The restructuring of the international system after the Cold War

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The Cold War ended suddenly and surprisingly. A great geopolitical and ideological struggle between the United States and the Soviet Union ceased. One historical era closed and another opened. But it was an historical turning point unlike others in the past, ones with dates such as 1648, 1713, 1815, 1919, and 1945. In this case, the old bipolar order collapsed peacefully without war between the great powers. Moreover, unlike past postwar moments, the global system – or at least the dominant core of that system led by the United States – was not overturned. Quite the contrary. The world that the United States and its allies created after World War II remained intact. The end of the Cold War simply consolidated and expanded that order. The Soviet bloc – estranged from the West for half a century – collapsed and began a slow process of integration into that order. As such, the end of the Cold War was not the beginning of a new world order, but the last gasp in the completion of an old one. But if the end of the Cold War began as a consolidation of the US-led postwar order, deeper and more profound shifts – not immediately apparent – were also set in motion. The globalization of the world economy and the growing market orientation of the developing world were forces for change. The nature of the “security problem” in the global system also changed.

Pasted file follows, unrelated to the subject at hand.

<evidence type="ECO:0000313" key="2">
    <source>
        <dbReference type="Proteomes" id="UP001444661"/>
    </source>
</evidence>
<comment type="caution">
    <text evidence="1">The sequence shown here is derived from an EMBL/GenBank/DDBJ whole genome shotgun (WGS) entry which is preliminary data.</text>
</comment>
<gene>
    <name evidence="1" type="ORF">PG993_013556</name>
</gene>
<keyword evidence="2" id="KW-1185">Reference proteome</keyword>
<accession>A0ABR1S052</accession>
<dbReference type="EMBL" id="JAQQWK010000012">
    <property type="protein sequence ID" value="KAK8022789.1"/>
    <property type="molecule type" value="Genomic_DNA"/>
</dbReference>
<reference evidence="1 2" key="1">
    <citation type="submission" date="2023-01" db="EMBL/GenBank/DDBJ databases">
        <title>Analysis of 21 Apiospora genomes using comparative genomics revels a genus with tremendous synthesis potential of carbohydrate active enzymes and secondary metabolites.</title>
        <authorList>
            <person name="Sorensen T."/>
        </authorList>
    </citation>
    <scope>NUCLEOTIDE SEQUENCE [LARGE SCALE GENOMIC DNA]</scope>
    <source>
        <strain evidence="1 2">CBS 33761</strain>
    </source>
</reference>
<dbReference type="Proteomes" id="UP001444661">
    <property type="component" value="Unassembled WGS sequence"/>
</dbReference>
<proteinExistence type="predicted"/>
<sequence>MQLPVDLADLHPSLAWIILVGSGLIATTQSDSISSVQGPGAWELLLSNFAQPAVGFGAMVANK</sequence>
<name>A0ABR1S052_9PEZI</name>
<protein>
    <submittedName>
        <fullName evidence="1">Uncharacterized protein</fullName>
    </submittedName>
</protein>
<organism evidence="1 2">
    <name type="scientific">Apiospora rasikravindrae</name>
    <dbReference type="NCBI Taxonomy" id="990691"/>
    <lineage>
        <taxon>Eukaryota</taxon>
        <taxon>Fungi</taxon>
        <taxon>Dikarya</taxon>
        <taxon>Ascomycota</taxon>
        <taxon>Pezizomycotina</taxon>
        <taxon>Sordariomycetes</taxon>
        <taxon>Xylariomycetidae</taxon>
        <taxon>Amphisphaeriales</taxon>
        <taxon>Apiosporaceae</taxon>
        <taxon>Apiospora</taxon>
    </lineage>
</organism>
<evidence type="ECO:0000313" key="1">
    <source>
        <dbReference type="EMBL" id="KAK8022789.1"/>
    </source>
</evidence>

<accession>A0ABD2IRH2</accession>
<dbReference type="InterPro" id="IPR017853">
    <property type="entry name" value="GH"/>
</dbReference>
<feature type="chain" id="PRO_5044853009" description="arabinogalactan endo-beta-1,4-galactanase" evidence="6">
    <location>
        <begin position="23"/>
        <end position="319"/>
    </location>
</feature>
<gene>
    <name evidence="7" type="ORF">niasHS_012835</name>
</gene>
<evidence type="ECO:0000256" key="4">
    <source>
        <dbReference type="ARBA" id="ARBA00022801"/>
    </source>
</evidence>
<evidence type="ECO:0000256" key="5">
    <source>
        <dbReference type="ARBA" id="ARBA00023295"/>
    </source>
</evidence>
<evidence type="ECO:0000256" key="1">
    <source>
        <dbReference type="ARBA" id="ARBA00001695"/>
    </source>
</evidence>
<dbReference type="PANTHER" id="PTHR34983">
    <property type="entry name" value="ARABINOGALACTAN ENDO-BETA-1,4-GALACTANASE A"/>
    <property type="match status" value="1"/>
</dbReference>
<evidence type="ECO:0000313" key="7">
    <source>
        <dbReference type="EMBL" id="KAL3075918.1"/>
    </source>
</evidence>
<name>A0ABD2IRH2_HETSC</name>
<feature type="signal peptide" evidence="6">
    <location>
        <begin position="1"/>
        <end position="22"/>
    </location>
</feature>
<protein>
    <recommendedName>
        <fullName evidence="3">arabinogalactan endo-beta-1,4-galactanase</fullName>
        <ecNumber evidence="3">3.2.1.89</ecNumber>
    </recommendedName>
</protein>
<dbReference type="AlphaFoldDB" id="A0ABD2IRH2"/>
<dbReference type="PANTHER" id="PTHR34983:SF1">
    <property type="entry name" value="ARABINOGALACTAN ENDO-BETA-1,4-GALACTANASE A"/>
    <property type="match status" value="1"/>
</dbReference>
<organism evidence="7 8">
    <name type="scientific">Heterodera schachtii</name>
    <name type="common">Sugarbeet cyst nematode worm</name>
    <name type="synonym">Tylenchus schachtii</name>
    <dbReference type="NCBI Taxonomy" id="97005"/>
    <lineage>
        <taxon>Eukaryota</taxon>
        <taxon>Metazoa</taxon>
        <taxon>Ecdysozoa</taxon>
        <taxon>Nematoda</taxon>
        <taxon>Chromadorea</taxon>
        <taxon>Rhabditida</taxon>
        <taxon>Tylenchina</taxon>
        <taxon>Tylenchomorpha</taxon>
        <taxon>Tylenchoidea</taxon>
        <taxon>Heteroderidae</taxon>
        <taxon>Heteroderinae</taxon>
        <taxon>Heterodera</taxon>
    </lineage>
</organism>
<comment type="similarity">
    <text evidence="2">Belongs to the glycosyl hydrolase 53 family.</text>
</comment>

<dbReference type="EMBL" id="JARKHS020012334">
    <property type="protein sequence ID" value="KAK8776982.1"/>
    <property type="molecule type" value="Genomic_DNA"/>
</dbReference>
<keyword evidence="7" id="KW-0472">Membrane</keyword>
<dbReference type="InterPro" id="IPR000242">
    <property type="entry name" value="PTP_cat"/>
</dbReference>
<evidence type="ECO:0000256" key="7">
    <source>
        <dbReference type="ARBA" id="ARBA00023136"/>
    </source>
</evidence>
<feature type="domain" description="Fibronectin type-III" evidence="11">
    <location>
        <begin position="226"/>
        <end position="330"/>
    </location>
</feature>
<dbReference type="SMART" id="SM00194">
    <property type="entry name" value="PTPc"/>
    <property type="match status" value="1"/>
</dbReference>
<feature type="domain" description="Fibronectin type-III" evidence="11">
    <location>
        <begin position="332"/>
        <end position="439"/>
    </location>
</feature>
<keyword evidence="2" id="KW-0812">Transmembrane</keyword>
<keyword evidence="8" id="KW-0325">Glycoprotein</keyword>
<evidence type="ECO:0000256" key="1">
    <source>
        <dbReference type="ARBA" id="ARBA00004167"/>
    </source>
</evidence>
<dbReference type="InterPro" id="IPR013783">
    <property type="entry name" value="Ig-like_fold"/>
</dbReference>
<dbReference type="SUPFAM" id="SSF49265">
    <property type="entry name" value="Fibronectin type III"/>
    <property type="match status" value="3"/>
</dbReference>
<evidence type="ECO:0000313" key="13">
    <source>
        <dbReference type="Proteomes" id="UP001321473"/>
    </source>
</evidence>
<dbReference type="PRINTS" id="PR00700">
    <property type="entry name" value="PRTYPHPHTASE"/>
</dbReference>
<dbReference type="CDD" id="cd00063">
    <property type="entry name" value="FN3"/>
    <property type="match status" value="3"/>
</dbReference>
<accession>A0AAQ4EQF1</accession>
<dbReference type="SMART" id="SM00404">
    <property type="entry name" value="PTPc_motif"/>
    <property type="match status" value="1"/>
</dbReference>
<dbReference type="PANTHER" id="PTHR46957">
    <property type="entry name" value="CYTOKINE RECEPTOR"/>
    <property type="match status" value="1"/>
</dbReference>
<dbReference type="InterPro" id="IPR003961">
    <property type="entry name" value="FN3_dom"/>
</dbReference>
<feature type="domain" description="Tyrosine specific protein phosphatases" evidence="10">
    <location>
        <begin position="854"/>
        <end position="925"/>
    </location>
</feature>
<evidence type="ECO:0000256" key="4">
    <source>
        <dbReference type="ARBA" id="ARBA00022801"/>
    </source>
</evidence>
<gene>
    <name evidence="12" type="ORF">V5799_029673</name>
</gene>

Original languageEnglish (US)
Title of host publicationThe Cambridge History of the Cold War
PublisherCambridge University Press
Number of pages22
ISBN (Electronic)9781139056106
ISBN (Print)9780521837217
StatePublished - Jan 1 2010
Externally publishedYes

All Science Journal Classification (ASJC) codes

  • General Arts and Humanities


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